Crews from Coast Guard Air Station Clearwater, Coast Guard Station St. Petersburg, Pinellas County Sheriff’s Office, and Florida Fish and Wildlife Conservation Commission conducted 39 searches totaling 80 aircraft and surface hours and covering more than 1,577 square miles – an area larger than the state of Rhode Island.

      The incident is currently under investigation.
      March 15, 2017
      U.S. Coast Guard 7th District PA Detachment Tampa Bay
      Contact: Coast Guard PA Detachment Tampa Bay
      Office: (727) 535-1437 ext. 2143
      After Hours: (305) 965-4672

      Coast Guard continues search for 2 missing near Pass-a-Grille

      ST. PETE BEACH, Fla. — The Coast Guard and partner agencies continue their search for two males missing near the Pass-a-Grille channel entrance.

      Missing are Andrew Dillman, 27 from New York, and Jie Lou, 21 from China.

      Coast Guard crews and partner agencies have conducted 22 searches over 419 square
      miles.

      “Our hearts go out to the family and friends of Andrew and Jie during this difficult time,” said Lt. Jason Holstead, the command duty officer at Sector St. Petersburg. “We continue work closely with our partners to search for Andrew and Jie; all of us have them and their family in our thoughts and prayers.”

      At 6:10 p.m. Tuesday Coast Guard Sector St. Petersburg watch standers received a report from the captain of the 71-foot yacht, Jaguar, stating two males were missing from the boat.

      Fifteen college students chartered the yacht for the day. When the yacht anchored at Shell Key, five students, including Lou, jumped from the boat to swim. The current pulled the students away from the boat, and all but Lou were able to make it back to the boat. Dillman, a crew member aboard the yacht, jumped in to rescue Lou, and was also swept away.

      Crews from Coast Guard Air Station Clearwater, Station St. Petersburg, Pinellas County Sheriff’s Office, and Florida Fish and Wildlife Conservation Commission are actively searching for the missing men.

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    • This Week’s Happenings on Charlotte Harbor, Punta Gorda, FL, December 25 to 31, 2016

      Fisherman's Village Marina and Resort, Punta Gorda, FL
      Punta Gorda, Florida - a GREAT cruising destination

      There is always plenty to do around Charlotte Harbor, especially in the Holiday Season. Whether you are moored in Punta Gorda’s mooring field or berthed at Fishermen’s Village Marina, A SALTY SOUTHEAST CRUISERS’ NET SPONSOR, you will enjoy your visit to beautiful Charlotte Harbor, where Punta Gorda, also A SALTY SOUTHEAST CRUISERS’ NET SPONSOR, lies on Western Florida’s Charlotte Harbor/Peace River.

      puntagordanewlogo


      Happy Friday!

      The new This Week’s Happenings has posted.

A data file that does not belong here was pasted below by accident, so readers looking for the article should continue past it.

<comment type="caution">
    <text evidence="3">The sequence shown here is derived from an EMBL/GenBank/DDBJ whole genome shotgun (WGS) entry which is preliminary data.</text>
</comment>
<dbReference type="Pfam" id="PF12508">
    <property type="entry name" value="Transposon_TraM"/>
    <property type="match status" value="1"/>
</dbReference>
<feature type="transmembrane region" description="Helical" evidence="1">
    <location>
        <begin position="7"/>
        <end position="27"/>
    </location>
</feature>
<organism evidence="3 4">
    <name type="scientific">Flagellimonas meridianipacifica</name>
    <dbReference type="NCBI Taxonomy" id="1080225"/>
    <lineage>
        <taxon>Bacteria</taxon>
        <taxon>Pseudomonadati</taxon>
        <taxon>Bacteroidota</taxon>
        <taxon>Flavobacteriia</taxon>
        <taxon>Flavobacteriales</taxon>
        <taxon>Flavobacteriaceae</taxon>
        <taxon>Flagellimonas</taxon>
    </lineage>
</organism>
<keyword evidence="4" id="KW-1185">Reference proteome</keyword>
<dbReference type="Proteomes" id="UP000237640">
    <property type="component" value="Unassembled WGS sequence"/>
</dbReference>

Click here for the websiteClick here to read online (PDF)

      Punta Gorda/Englewood Beach Visitor & Convention Bureau
      18500 Murdock Circle, Suite B104
      Port Charlotte, FL
      941.743.1900

      Manage your subscription

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      Click Here To View the Western Florida Cruisers’ Net Marina Directory Listing For Fishermen’s Village

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    • Weekly Highlights from the City of Gulfport, Fl, December 12 to 18, Boca Ciega Bay


      Gulfport Marina includes dry boat storage, ship store, bathroom, public boat ramp, parking, fueling stations, lighted range markers and guest docking facility.

      Gulfport Municipal Marina, A SALTY SOUTHEAST CRUISERS’ NET SPONSOR, has a full calendar of events for all ages. The marina and harbor, found on the northern shores of Boca Ciega Bay, are easily accessible from the Western Florida ICW, just north of Tampa Bay.

      gulfportblackcircle

      Weekly highlights from the City of Gulfport

      Plan your calendar with the City of Gulfport Florida!
      December 12 – 18, 2016

      For full listings, please visit our event calendar at

      http://mygulfport.us/eventsmeeting-calendar

      Visit Our Website

      Click Here To View the Cruisers’ Net’s Western Florida Marina Directory Listing For Gulfport Municipal Marina

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    • Coast Guard Rescue West of St. Petersburg, FL

      ST. PETERSBURG, Fla.— The Coast Guard rescued two boaters Thursday after their boat took on water 12 miles west of Egmont Key.
      Watch standers from Coast Guard Sector St. Petersburg received a mayday call at 6:03 p.m. via VHF-FM marine band radio channel 16. A man stated his 21-foot boat was taking on water due to a 2-foot crack in the hull and was in need of emergency assistance.

      CLICK HERE FOR PHOTOS AND FULL REPORT

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    • Shoaling Reported at Hurricane Pass, near GICW Statute Mile 142, 6/23, 2016


      This shoaling begins at the mouth of a long narrow channel into upper Clearwater Harbor connecting to the Waterway just south of the Dunedin/Honeymoon Island Bridge.

      FLORIDA – TAMPA BAY TO PORT RICHEY – HURRICANE PASS: Shoaling